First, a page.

Governor’s statement following the ECB’s monetary policy meeting, with commentary on the current situation
The latest economic projections for the euro area are forecasting slightly slower economic growth, and slightly higher inflation. In this situation, with inflation likely to remain high for a longer period, the Governing Council of the ECB decided to further raise the key interest rates by 25 basis points. The current assessment is that the key interest rates have thereby reached levels that, maintained for a sufficiently long duration, will make a substantial contribution to the timely return of inflation to the target. Our future decisions will continue to ensure that interest rates are kept at sufficiently restrictive levels for as long as it takes for inflation to return to our 2% target in a timely manner.
Yesterday the Governing Council discussed the latest economic projections, which present a slightly worse outlook for economic growth over the 2023 to 2025 period amid falling inflation. This year’s GDP growth is forecast at 0.7%, in light of the weak current dynamics, which will continue over the remainder of the year. Economic growth is then forecast to strengthen to 1.0% in 2024 and 1.5% in 2025 amid the positive effects of lower inflation, an improving situation in global trade, and the gradual strengthening of real household income. Inflation will gradually fall over the projection horizon: it will average 5.6% this year, and will fall further to 3.2% in 2024 and 2.1% in 2025, partly as a result of the growing anti-inflation effects of tighter monetary policy.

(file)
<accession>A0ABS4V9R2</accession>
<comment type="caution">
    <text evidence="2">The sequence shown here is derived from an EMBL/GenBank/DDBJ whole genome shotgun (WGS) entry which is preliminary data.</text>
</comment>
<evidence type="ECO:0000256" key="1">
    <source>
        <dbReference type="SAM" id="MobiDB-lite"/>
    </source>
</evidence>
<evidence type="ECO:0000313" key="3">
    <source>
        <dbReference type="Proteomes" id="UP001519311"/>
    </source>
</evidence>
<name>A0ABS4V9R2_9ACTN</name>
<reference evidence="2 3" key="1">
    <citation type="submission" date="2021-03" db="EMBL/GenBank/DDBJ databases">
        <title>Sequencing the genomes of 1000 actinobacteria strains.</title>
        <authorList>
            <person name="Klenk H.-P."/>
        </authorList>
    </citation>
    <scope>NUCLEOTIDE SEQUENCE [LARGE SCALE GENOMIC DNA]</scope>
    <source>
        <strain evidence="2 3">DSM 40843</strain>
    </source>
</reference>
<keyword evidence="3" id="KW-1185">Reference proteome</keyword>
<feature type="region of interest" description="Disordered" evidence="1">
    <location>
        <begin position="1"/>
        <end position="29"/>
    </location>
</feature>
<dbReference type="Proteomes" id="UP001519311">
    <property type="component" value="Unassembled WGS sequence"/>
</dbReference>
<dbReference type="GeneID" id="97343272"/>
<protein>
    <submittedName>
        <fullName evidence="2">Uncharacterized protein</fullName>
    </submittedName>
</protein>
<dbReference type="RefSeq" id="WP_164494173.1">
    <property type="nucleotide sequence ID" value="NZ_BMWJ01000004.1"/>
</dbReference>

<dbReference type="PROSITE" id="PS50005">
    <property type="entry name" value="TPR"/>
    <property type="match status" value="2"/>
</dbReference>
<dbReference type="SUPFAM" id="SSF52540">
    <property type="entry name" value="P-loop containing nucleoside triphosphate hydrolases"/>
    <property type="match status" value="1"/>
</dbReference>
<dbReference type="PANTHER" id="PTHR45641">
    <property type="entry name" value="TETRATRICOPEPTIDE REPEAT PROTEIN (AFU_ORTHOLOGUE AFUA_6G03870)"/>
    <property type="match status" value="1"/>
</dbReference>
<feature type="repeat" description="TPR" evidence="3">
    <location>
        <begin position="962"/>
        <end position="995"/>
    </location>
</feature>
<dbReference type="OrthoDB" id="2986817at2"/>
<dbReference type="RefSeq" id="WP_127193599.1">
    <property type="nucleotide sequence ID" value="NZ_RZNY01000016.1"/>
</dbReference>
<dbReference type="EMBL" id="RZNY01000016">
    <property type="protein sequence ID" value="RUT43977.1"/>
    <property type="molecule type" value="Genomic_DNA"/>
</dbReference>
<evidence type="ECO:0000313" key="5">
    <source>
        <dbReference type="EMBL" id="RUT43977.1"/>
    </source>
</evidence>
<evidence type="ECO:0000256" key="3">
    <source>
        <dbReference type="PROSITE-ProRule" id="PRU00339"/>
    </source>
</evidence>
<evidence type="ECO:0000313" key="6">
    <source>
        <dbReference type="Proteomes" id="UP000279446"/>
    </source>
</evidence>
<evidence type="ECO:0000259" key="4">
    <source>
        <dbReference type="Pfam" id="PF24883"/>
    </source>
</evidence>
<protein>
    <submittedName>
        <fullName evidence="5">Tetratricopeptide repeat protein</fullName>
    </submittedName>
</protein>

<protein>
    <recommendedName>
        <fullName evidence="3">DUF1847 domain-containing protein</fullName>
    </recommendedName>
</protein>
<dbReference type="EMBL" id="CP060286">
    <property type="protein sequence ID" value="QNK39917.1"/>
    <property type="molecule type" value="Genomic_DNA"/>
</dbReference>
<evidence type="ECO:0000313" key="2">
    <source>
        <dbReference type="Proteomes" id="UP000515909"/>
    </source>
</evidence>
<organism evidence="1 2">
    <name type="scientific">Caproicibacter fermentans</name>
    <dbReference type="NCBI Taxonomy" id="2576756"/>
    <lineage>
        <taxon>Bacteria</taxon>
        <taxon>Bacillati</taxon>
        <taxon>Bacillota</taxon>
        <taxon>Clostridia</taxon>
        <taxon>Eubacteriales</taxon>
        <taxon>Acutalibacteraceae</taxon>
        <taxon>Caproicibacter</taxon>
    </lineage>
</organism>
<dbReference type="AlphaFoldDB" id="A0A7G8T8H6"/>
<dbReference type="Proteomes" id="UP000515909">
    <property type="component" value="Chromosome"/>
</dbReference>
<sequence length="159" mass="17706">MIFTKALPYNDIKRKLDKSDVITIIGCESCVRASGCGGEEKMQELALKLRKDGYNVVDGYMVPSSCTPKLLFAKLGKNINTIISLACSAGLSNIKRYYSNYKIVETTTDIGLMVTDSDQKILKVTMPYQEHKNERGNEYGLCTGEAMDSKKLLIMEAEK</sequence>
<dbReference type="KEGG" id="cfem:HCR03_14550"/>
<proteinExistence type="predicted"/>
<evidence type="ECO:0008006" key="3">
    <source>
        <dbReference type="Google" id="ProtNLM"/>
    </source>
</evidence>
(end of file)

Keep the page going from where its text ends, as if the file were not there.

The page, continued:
The situation on the financial markets was stable in August. This is evidenced in low volatility and stable credit premiums in higher-risk financial segments, despite the slightly worsened economic outlook for the euro area. Given the persistent inflation, the markets are expecting the key interest rates to remain at high levels for some time. This has driven a rise in yields on public-sector and private-sector bonds in the euro area, particularly at longer maturities.
In light of the latest projections, and the fact that inflation remains high despite slowing, the Governing Council decided to raise the key interest rates once again by 25 basis points. Based on the current assessment, we feel that the key interest rates have thus reached levels that, maintained for a sufficiently long duration, will make a substantial contribution to returning inflation to the target rate.
I should reiterate that as before, each step will depend on the current situation, in particular on the economic and financial data, developments in core inflation, and the effectiveness of our measures. Our future decisions will thus continue to ensure that interest rates are kept at sufficiently restrictive levels for as long as it takes for inflation to return to our 2% target in a timely manner.